Pepper looked like they were about to say something to that, then shook their head, apparently changing their mind. “If you feel up to it, I can plug you back into the network. I know you wanted to get back to work.”

I decided it was best to just let the subject rest for now. There was still a lot of loss we both needed to process, but too much for now. There were still eighteen souls aboard that we needed to get home, and soon if we didn’t want that number to go down even further.

“Yes, Doctor, I am feeling up to that. But when you do, I’d like you to work with me to teach the interface what warning signs to look for, so that it’ll stop short of overloading me again. One less thing for you to monitor.”

“You know, Captain, I wish we’d thought of that twelve hours ago, the first time we plugged you in.” That meant I must have slept about seven hours. Not bad. “Let me show you the brain wave patterns I look for.”

The interface proved almost disgustingly easy to teach. Watch for this pattern, if you see it, cut the link, but let me restart it with a mental command. We really should have thought of this earlier, though I supposed we had other priorities on our minds. I’d work on having it adjust signal intensity on the fly later on, so that I could stop short of total disconnection, but that was a good enough start.

With that in place and the link restored, I tentatively started probing the ship’s systems. They all clamoured for my attention, but I quieted them down to focus on the most immediate issues.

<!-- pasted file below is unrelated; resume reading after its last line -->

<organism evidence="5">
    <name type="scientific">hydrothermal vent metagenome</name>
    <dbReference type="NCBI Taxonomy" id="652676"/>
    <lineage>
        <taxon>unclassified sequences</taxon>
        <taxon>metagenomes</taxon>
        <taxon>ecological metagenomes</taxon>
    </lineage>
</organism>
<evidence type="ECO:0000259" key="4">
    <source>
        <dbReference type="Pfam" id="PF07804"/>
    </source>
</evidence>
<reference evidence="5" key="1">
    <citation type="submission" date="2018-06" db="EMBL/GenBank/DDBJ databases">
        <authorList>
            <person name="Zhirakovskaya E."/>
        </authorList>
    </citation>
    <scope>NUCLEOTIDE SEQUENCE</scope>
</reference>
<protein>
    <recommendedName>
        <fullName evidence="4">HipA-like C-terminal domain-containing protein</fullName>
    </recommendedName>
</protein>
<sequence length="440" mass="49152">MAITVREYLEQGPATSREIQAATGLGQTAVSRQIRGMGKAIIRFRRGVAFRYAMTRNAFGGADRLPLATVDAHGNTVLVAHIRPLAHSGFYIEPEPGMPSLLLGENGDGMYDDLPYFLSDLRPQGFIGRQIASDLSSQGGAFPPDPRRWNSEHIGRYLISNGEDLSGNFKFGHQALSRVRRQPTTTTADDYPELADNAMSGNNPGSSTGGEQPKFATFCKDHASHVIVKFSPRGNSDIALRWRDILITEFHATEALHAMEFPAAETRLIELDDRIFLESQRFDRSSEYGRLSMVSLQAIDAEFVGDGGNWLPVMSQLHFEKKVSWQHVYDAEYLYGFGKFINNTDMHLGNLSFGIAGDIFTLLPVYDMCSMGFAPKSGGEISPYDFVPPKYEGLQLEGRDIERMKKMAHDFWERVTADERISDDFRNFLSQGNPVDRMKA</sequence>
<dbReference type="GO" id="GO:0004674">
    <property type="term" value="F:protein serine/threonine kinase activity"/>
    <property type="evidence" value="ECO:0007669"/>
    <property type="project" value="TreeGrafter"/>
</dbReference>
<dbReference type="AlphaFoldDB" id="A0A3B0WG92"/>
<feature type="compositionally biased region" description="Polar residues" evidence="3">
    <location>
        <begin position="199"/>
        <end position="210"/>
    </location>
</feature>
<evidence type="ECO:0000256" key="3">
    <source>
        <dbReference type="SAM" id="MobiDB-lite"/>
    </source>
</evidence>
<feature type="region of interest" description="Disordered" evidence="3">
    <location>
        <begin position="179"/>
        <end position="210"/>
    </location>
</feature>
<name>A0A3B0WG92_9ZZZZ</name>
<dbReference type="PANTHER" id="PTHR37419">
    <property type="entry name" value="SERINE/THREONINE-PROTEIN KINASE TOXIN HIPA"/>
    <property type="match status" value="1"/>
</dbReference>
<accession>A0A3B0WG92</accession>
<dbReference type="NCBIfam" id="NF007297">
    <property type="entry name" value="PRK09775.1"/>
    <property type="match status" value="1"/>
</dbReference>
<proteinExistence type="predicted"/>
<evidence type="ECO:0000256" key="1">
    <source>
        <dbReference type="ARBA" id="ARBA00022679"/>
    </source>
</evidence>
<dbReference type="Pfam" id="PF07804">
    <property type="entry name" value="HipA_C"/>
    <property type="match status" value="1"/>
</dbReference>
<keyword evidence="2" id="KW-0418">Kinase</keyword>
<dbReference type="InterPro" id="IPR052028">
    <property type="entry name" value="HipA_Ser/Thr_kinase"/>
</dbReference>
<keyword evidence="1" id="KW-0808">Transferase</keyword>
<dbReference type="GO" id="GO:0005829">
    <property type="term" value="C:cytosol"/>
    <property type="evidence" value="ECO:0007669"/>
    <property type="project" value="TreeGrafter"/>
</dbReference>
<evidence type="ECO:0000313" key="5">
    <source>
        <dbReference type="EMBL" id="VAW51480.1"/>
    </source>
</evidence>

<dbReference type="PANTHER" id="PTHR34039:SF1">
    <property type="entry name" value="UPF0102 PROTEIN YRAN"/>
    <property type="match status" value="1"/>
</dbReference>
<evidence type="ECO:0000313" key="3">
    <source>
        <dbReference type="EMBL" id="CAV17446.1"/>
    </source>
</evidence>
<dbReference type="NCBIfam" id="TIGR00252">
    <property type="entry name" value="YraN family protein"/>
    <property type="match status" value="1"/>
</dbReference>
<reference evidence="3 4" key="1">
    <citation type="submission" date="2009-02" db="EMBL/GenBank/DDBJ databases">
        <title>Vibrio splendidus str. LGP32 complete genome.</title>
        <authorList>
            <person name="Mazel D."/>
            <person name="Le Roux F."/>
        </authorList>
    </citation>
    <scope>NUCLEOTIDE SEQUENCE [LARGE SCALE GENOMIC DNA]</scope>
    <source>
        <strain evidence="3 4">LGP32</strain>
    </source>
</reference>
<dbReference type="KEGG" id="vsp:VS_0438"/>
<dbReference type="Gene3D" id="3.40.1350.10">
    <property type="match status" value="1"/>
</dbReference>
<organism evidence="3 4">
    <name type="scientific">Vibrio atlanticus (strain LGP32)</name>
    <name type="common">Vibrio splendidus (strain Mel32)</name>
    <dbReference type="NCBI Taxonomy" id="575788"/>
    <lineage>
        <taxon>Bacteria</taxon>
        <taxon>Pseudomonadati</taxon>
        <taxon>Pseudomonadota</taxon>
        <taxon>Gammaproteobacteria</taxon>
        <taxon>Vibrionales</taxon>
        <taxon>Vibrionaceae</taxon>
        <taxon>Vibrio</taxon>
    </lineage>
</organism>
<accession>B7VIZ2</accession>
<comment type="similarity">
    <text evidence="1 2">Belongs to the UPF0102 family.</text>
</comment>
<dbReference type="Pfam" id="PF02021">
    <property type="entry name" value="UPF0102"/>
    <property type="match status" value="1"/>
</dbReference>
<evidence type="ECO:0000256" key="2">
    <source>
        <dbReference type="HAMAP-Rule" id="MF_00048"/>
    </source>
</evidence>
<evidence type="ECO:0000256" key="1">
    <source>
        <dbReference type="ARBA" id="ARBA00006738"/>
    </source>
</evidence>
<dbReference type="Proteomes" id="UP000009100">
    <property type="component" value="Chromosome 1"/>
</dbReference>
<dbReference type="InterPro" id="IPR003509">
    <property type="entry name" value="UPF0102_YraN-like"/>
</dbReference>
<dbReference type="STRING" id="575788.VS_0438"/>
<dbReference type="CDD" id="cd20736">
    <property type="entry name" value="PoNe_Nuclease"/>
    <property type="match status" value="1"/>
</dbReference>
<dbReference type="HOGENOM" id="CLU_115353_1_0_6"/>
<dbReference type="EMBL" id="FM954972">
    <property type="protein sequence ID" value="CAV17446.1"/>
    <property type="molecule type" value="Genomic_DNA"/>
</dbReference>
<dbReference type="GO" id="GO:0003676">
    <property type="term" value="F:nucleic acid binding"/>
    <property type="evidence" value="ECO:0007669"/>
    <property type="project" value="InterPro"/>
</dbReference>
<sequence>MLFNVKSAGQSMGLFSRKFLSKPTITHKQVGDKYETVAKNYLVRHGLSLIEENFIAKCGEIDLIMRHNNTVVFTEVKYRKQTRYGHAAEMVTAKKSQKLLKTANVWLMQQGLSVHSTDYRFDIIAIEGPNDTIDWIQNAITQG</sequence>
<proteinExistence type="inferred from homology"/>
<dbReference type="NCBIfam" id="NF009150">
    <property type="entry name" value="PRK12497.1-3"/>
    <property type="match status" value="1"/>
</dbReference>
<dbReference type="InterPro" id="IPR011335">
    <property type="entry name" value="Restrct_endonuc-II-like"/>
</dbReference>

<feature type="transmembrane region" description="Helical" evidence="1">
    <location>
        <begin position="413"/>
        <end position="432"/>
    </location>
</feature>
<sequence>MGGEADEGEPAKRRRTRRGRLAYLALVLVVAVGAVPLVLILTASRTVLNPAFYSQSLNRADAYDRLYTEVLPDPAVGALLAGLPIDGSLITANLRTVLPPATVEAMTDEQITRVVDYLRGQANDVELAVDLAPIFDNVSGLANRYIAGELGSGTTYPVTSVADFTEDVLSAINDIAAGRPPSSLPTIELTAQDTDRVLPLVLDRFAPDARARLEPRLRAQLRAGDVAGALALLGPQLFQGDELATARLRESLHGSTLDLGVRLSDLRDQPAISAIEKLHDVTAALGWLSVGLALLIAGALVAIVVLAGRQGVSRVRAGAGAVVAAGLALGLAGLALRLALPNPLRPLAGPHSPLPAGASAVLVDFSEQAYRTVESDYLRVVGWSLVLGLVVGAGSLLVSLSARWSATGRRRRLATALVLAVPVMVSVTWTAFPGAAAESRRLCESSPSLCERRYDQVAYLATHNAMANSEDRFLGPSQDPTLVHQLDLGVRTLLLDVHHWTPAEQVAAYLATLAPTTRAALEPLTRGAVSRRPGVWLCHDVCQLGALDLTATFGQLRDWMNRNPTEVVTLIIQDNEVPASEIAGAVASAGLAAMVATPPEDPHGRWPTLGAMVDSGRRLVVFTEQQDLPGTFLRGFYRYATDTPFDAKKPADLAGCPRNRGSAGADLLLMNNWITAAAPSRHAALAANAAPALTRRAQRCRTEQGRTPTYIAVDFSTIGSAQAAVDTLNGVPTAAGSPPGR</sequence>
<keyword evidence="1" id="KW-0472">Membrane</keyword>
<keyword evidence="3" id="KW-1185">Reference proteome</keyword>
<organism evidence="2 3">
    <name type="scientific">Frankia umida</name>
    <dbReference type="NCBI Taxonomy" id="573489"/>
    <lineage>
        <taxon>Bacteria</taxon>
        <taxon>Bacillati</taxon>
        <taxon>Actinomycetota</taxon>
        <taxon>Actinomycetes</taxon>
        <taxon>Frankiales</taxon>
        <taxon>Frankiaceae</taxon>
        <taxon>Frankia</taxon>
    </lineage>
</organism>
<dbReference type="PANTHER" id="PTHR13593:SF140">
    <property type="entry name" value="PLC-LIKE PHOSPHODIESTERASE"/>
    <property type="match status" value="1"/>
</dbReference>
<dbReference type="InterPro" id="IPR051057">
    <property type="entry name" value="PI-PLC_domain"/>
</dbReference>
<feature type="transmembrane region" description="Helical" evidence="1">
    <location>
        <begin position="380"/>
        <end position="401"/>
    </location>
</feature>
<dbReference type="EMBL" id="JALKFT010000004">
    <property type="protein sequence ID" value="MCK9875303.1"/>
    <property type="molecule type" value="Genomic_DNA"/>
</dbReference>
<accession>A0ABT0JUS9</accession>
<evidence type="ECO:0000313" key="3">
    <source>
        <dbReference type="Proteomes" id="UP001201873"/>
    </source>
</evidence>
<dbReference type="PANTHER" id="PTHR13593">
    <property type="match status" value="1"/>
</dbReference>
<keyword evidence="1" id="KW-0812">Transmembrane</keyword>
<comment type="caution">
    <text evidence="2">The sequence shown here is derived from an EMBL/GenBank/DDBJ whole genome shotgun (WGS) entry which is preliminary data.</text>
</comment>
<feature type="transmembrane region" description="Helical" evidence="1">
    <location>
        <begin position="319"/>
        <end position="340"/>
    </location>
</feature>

Number one. Life support status.

Life support actually looked good. The automatic systems had sealed hatches leading to the breached sections and were slowly refilling the hallways with air. Central recycling hadn’t been damaged, just its backup batteries, so now that the main reactor was back up, the facility was happily cleaning our air and water.

I sent a few mental queries to hatches around the breached sections, closed the ones I could, and tagged the others for engineering attention. We wouldn’t be repressurizing all the hallways yet, but it looked like I could at least get air to the ones around the medical bay and reactor room.

Which led me to number two. Main reactor status.

That also looked good. The reactor had ramped up to nearly a fifth of its rated output over the last seven hours. The monitoring system complained that the warmup was being slowed down by having to power the ship at the same time, but that was what it was. We needed that power.

Still, it did mean that at this rate, we wouldn’t have full power available for a day and a half. That could be a problem if we needed to move. A ship’s engines used more power than everything else aboard combined.

Which led me to number three. External sensors.

Those were in a sorry state. Everything on the side of the ship where the hull had breached was completely blind. The globe that surrounded my mental image of the ship was more than half blacked out. I did have some working sensors on the other side, though. One of the King’s Ransom’s six radar arrays was working, as were three optical telescopes, and one infrared field scanner. The gravity wave detectors were internal systems, and almost half of them were undamaged.

All together, they painted an unsurprising picture. We were adrift in the middle of a vast cloud of miscellaneous debris. Two large chunks were tagged as the probably wrecks of the CNV Hurricane and the CNV I Told You Not To Touch That. Cute name. Had to be another querral ship.

I would have to send over drones to check on those ships once I had more than two available. They looked intact enough to have survivors like us. Infrared showed their radiators were cold, so they didn’t have main power back yet like we did. Possible ticking clock there, I’d have to make sure the drones took extra batteries and life support packs.